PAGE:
IMPORTANT NOTE:  since some with Hashi’s can also have the Graves antibodies, many patients are also testing both TSI and TRAB. TSI stands for Thyroid-Stimulating Immunoglobulin and TRAB stands for Thyrotropin receptor antibodies. TSI 80 or below is considered remission. Ideally, you should have zero TSI. Labs use either >140 or >125 (depends on the lab) as positive for Graves Disease. TrAb should be “undetectable”. Remission is when TrAb (PLUS the above TSI under 80) is less than .9. They also use a test called the TBII but we’re not sure what the perfect levels are for that one yet.

IRON RELATED (and you need all four, NOT just ferritin)

FERRITIN: Measures your levels of storage iron, which can be chronically low in hypothyroid patients. If your Ferritin result is less than 50, your levels are too low and can be causing problems…as well as leading you into anemia as you fall lower, which will give you symptoms similar to hypo, such as depression, achiness, fatigue. If you are lower than the 50’s, you are scooting by. Optimally, females shoot for 70-90 at the minimum (Janie’s is 80 when her iron is good); men tend to be slightly above 100. If your ferritin is much higher, you have INFLAMMATION–the latter causes iron to be thrust into storage and inflammation is common with thyroid patients for a variety of reasons. In less common cases, higher ferritin can be from liver disease, alcoholism, diabetes, asthma, or some types of cancer. If ferritin is high along with a high % Sat and Serum iron, you may have hemachromatosis or a MTHFR defect. Having heavy metals can push your ferritin low, by the way, while your other iron labs are good or higher. We learned that we should be off all iron for at least 12 hours before testing to see what supplementation is doing for us, but 5 days to see your true iron levels.

SERUM IRON (also called just Iron or Total iron): Measures the small amount of your circulating iron which is bound by the transferrin. You are looking for ‘close to’ 110 for women, upper 130’s for men, based on what we’ve seen on hundreds of lab results. European or Australian lab ranges are something like this 7-27, and optimal is in the lower-to-mid 20s at the least for women and higher for men. If you are considerably higher than optimal, you could have the MTHFR mutation which will need testing and treatment. The MTHFR mutation also drives the ferritin low with normal or high iron.  If all four iron labs are high (serum iron, % saturation, TIBC and ferritin, you may have the genetic hemochromatosis and you can ask your doctor for testing for that.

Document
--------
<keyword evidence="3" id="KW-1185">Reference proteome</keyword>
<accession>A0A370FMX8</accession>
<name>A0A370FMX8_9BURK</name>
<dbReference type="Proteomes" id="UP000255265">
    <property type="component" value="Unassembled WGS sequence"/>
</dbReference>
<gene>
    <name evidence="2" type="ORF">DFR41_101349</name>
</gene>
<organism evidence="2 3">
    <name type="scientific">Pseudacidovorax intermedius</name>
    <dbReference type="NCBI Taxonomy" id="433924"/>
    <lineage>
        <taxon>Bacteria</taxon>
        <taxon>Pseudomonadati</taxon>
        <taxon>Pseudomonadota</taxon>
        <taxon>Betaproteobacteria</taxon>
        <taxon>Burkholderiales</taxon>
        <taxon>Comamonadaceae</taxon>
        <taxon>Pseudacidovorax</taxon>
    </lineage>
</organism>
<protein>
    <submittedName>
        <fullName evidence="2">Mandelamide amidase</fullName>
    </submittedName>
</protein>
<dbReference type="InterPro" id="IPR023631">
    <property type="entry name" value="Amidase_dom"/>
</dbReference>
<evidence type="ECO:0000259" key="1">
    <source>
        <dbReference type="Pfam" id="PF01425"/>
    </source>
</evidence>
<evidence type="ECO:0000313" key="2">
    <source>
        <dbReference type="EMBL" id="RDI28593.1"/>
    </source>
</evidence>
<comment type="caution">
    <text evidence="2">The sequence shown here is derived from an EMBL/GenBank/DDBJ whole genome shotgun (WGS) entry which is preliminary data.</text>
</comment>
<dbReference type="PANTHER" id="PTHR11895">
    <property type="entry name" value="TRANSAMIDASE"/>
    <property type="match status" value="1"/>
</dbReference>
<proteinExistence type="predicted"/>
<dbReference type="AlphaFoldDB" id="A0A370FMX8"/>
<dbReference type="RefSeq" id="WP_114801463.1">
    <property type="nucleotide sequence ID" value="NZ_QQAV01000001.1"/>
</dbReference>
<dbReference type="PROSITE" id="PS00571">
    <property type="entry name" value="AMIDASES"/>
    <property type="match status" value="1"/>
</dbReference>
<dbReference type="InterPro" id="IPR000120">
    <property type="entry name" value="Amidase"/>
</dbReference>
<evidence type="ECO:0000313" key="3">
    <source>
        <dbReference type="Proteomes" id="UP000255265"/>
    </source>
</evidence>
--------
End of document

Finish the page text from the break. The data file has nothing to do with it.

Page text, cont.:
PERCENT % SATURATION of IRON: Measures your serum iron divided by your TIBC. Women want to be close to 35% (or .35 for Canadian ranges), we have discovered, and men go from 38% to 40-45%. Like all iron labs, you should be off all iron for at least 12 hours before testing to see how your supplementation is doing, or up to 5 days to see what your natural levels are. The latter may be best. NOTE: % Saturation can look falsely good or high if your TIBC is too low!!

TIBC (Total iron binding capacity): measures whether a protein called transferrin, produced by the liver, is enough to carry iron in the blood. Used to determine anemia or low body iron. If your result is high in the range and in the absence of chronic disease, you may be anemic. With healthy amounts of iron, this test will be low in the range—about 1/4th above the bottom number in the range provided.


B-12: Measures an essential vitamin, B12, which can be low in hypothyroid patients due to low stomach acid. We noticed repeatedly that an optimal B12 lab result is in the upper part of the range, such as the upper quarter at least. It is NOT optimal to simply be “in range”.  For example, if your range is similar to 180-900, a healthy level appears to be 800 or higher. In the 500-800 range, you can benefit from taking B12 lozenges, specifically Methylcobalamin. It has been shown in studies that patients with labs under 350 are likely to have symptoms, which means the deficiency is very serious and has gone on for a few years undetected. Lab ranges are much too low for B12…in Japan the bottom of the range is 500. The urine test Urinary Methylmalonic Acid, also called the UMMA,  can be added since it is a very sensitive detection and if high, will reveal a true B12 deficiency.

FOLATE: Also sometimes called “folic acid”, this is a b-vitamin which can be low in hypothyroid patients. Folate is important for prenatal development, as well as your blood cell health.  Folate works with B12 in the use and creation of proteins. It’s “folate” thats needed instead of “folic acid”, especially if you have MTHFRStandard range is 3-17, so optimal would be at least the top third of that. Higher for MTHFR.